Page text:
26-year old James, our main man in Virgin School, spoke of how experiencing sexual intimacy for the first time would make him “feel more man”, more “adequate”; that he was “never gonna be a real man” if he remained sexually inexperienced. Which drags into this discussion the idealised notions of what, in fact, it means to be a “real man”, thus calling upon Butler’s theory that gender is performative (Butler, 1990). For protagonist James to become a true man, thevery embodiment of masculinity and all that encompasses this, he must complete the ritual of sexual activity (Gennep, 1960). Notably, within modern British discourse, and also emphasised by the absence of emphasis during the two shows, there was no clarification on the kind of sex James, and the other two people we followed, were on a journey to engage with. But in our modern society, unfortunately this is never necessary. It was of course going to be straight up, heterosexual, heteronormative penile-vaginal penetration. That was the end goal, to fully enact out the “violent sexist etymological roots” (Rees, 2005:7) of the original Latin word ‘vagina’, a sheath, or scabbard. That’s right, a sheath for which a sword may rest. Feminist trivia of the day: check. The point is that this documentary paints a very limited view on what involves sexual activity, and what constitutes becoming a fully functioning, gendered member of society. It reflects how heterosexuality is perpetuated and reiterated as the normative roles we must play. As a normative benchmark, in order to lose your ‘virginity’ one must have penetrative sex.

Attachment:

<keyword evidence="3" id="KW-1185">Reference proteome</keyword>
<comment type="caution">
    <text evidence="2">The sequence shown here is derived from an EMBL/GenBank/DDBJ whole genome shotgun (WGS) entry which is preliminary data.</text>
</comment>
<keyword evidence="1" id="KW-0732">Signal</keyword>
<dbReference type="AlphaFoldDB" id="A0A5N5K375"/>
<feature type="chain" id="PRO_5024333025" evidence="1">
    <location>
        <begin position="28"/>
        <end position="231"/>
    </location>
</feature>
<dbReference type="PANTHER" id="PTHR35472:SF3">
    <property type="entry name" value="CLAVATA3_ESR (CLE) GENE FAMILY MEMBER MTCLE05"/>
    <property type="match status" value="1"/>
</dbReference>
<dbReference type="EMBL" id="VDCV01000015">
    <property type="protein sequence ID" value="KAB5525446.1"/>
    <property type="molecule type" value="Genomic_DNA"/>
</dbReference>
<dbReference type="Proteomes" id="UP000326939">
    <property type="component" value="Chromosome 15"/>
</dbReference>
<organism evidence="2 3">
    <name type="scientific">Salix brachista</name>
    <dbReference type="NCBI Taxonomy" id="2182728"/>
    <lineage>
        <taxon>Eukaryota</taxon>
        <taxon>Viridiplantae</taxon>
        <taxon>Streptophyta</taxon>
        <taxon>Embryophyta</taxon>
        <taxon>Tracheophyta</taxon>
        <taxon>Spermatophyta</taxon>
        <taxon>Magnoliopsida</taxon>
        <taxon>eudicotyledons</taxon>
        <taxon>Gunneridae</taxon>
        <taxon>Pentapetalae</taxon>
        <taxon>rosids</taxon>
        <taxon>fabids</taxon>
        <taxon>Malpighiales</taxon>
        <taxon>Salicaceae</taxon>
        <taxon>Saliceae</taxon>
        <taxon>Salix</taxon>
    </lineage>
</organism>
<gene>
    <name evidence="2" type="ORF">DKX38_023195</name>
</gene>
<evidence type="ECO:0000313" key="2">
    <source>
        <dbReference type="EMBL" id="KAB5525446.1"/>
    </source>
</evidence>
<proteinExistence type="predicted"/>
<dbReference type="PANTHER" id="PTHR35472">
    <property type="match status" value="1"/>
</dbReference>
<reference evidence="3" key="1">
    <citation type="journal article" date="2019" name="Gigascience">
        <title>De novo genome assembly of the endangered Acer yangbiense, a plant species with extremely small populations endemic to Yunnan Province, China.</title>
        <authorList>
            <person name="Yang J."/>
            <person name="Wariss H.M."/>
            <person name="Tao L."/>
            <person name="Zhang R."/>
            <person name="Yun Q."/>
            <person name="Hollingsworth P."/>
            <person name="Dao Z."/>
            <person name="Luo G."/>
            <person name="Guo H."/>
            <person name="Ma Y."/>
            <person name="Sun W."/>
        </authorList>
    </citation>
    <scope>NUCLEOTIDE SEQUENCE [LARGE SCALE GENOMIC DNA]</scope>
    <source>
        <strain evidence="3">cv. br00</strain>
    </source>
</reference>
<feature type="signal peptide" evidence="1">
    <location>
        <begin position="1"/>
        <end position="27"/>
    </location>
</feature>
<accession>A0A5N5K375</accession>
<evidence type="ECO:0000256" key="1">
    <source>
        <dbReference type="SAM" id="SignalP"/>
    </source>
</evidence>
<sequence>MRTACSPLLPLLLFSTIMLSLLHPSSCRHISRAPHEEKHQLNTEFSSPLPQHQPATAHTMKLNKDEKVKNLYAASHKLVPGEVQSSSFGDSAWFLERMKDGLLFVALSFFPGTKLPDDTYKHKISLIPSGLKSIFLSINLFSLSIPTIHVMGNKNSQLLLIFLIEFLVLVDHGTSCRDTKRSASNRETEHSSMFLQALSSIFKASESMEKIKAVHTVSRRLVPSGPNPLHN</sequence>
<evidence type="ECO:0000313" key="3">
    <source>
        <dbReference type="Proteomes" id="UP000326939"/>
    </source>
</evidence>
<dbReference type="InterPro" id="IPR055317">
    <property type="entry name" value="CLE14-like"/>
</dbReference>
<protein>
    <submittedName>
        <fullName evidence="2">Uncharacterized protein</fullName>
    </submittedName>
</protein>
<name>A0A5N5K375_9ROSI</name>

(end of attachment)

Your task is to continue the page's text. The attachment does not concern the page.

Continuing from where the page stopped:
That’s not to say I didn’t enjoy the two documentaries, and I can imagine for many people watching it, these programs will have mirrored aspects of their own experiences navigating the act of sex. And it didn’t half cause controversy. as the media attention showed:

The one thing worse than promiscuous teens? 40-year-old virgins, Beverley Turner, The Telegraph

Channel 4 documentary showing 40-year-old virgins having sex comes under fire, The Metro

Grace Dent on TV: 40-year-old Virgins, Grace Dent, The Independent

No Longer Like a Virgin, James Riley, This Is Local London